Friday, October 8, 2021

Links 8 October 2021

Astonishing Rhamphorhynchus fossil from the Solnhofen
limestone beds in Germany, c. 150 million years old

What if you split up and then OkCupid said the person you were most compatible with (98%) was your ex? (NY Times)

Scott Siskind reviews The Scout Mindset, another book telling you how to improve your own thinking and perhaps get other people to improve theirs, too. He also shares his thoughts on what happened to the Rationalist project of the 2000s. 

And an amusing Siskind piece on the fake conspiracy theory of Tartaria, which says that buildings and art used to be so much more beautiful because those societies were actually much richer and more advanced than our own, and the history that says we are progressing is just a lie invented to cover up our catastrophic decline. ("A third-rate sixteenth-century merchant would have been ashamed to live in any building as base as Google's new headquarters.") This led to a great debate about architecture in his comments, and he reposted the best of it here.

Video of Hurricane Sam's 50-foot waves from a surfboard-sized floating drone, interesting but with nothing for scale it's hard to get a sense of what you're seeing.

Astonishing arrays of book covers that all use the same images, from Eye on Design.

Paul McCartney as in icon of productivity and career management.

Geo-engineering to fight climate change (NY Times)

Some historic South Carolina plantations are shifting their tourist programs from trying to draw curious white folks to trying to draw the descendants of people enslaved on the plantation. Hard to believe such a good article on a difficult topic ended up on Yahoo; some young journalist is working very hard for little reward.

Loving words redacted from the published versions of Marie Antoinette's letters to her "very good friend" Count Axel von Fersen.

If long-dead composers were earning royalties on Spotify, Bach would get the most at $299,000 a year. Others here.

Biohackers encode a virus in DNA that, if scanned by a DNA sequencer, becomes a computer virus and takes over the computer running the sequencer.

Fully autonomous robot weapons may have killed people in Libya last year. James Dawes thinks this is really bad.

Animals in the Popol Vuh, and in Maya myth more generally. Interesting on the Maya but I find it irritating when anthropologists insinuate that western culture has some sort of monolithic and dismal view of other species.

At the annual Roadworks Festival, the San Francisco Center for the Book uses a 1920 steamroller to print linocuts in the street.

Herds of life sized elephant sculptures installed in London.

Interesting Tyler Cowen interview with Claudia Goldin, Harvard economic professor who has written a lot about gender issues. (Including a study I blogged about here on which women change their names after marriage.) Notable that even though she is a Harvard professor, surely one of the most arrogant groups on the planet, she still says "I don't know" more than any of Cowen's male guests.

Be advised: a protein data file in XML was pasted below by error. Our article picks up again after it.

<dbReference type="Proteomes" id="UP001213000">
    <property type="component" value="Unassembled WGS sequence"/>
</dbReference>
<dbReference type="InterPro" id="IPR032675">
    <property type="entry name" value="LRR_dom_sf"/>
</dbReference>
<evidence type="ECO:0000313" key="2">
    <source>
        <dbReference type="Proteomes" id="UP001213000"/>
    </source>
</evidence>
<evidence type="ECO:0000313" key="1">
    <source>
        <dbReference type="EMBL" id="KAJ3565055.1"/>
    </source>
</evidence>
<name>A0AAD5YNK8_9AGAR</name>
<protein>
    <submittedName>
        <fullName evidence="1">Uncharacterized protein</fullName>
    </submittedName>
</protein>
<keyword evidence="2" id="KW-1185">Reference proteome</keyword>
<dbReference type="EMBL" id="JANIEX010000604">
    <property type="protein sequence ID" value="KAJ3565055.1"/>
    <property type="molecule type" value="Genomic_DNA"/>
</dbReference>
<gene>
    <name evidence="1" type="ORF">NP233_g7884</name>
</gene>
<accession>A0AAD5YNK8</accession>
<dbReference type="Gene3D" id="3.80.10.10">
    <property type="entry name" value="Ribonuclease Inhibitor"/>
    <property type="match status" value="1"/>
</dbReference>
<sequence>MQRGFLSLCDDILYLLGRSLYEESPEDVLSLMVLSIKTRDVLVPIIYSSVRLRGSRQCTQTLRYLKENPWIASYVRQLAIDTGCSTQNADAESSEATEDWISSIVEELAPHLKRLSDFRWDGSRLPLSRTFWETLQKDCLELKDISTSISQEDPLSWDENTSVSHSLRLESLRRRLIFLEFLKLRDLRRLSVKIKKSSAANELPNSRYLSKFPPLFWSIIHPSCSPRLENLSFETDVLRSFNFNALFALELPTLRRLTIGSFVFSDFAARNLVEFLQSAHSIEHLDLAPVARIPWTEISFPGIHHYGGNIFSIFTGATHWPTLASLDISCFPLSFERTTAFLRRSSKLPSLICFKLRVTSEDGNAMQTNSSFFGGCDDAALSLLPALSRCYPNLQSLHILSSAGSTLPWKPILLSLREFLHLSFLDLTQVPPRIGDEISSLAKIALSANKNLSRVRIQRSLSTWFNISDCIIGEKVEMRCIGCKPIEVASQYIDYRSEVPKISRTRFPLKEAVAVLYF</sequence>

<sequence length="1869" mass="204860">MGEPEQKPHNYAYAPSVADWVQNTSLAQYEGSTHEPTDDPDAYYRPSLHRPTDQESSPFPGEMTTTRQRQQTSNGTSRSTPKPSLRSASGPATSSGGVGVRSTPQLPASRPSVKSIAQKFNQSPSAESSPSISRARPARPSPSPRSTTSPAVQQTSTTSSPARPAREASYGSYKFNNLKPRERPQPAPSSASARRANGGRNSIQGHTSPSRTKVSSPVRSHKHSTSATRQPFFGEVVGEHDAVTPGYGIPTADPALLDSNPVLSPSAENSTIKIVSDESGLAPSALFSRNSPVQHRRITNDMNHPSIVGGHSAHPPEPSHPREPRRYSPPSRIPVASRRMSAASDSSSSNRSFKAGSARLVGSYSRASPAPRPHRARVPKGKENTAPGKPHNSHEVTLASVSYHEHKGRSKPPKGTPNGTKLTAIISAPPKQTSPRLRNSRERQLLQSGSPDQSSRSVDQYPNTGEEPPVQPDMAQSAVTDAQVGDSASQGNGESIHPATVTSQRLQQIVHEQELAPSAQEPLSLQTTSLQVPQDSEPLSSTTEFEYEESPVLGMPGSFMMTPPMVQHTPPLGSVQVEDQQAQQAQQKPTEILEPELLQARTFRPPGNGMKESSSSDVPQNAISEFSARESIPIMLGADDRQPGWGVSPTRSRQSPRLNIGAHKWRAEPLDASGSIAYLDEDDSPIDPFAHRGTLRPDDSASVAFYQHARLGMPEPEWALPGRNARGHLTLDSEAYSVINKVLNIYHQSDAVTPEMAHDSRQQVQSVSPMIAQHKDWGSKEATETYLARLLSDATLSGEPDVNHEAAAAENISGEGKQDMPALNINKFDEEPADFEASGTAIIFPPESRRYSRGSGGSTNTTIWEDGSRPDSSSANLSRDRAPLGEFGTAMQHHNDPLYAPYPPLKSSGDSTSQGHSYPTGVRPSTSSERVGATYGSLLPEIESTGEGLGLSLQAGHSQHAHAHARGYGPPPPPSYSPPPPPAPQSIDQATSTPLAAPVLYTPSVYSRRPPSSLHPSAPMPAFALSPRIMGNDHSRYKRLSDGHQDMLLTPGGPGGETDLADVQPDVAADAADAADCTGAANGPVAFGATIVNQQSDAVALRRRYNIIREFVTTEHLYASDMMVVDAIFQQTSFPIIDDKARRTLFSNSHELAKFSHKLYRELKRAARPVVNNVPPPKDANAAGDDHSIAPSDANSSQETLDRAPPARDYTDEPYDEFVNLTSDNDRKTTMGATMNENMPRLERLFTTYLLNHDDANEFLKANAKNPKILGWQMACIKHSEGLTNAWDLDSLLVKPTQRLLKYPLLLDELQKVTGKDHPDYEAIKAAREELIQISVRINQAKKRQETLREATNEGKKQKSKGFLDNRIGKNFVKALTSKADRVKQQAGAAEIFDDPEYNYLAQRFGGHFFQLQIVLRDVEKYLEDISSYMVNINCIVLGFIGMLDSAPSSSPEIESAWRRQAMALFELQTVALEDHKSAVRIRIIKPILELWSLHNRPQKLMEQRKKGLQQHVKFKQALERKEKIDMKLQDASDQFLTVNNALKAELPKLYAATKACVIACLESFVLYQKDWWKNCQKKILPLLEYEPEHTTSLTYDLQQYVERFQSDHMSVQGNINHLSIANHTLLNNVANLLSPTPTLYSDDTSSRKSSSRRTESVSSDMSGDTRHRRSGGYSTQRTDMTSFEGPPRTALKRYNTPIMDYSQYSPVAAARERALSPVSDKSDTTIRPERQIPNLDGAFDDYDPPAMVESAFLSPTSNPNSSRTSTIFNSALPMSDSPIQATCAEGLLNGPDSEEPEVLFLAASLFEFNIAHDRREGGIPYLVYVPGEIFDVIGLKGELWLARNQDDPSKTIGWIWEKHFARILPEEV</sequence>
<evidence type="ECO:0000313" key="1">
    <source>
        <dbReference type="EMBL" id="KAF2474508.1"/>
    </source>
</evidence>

Does Ethiopia have a future?

Foundations of one of the first black churches in the US unearthed in Williamsburg, Virginia.

Pair of skis recovered from a Norwegian ice patch in 2014 now dated to circa 700 AD, making them the world's oldest.

The zookeeper who became the husband of an endangered crane.

This week's music is Loreena KcKennit singing old Irish folk tunes: The Wind that Shakes the Barley, As I Roved Out, On a Bright May Morning.

1 comment:

G. Verloren said...

Video of Hurricane Sam's 50-foot waves from a surfboard-sized floating drone, interesting but with nothing for scale it's hard to get a sense of what you're seeing.

You don't have nothing for scale - you do have the water itself, which behaves in certain distinguishably different ways at certain scales (at least when in motion).

I'm someone with a lot of experience looking at the ocean, and thus I can readily pick up on the scale of those waves based on subtleties I'm not really sure I can explain very well - things to do with the peaks and foams, the spray, etc. The way the water moves and breaks, the "texture" of the surface, provides a lot of information about scale. Water just behaves differently at smaller and larger scales, and to a "trained" eye that video clearly shows very large and immensely powerful waves.

Additionally, there is further indication of scale present in the lower left corner of the screen - that little spar and eyelet and cable visible there are a standard sort of size for a lot of boat related equipment, which gives a fairly fixed point of comparison. Also, we know that this is a "surfboard-sized floating drone", and we can assume the camera is situatued very low down near the water's surface itself, giving a sort of "sticking your head out of the water" angle.

There's also the brief moments when you can get a level view of the broader "terrain" of the sea itself, and see just how uneven the surface is - this, too, provides a sense of scale, if you are familiar with the different appearances of waves of different sizes as they move across the surface of the sea.

For those with the familiarity, that's more than enough scale context to indicate that these are house sized waves roaring by with tremendous force.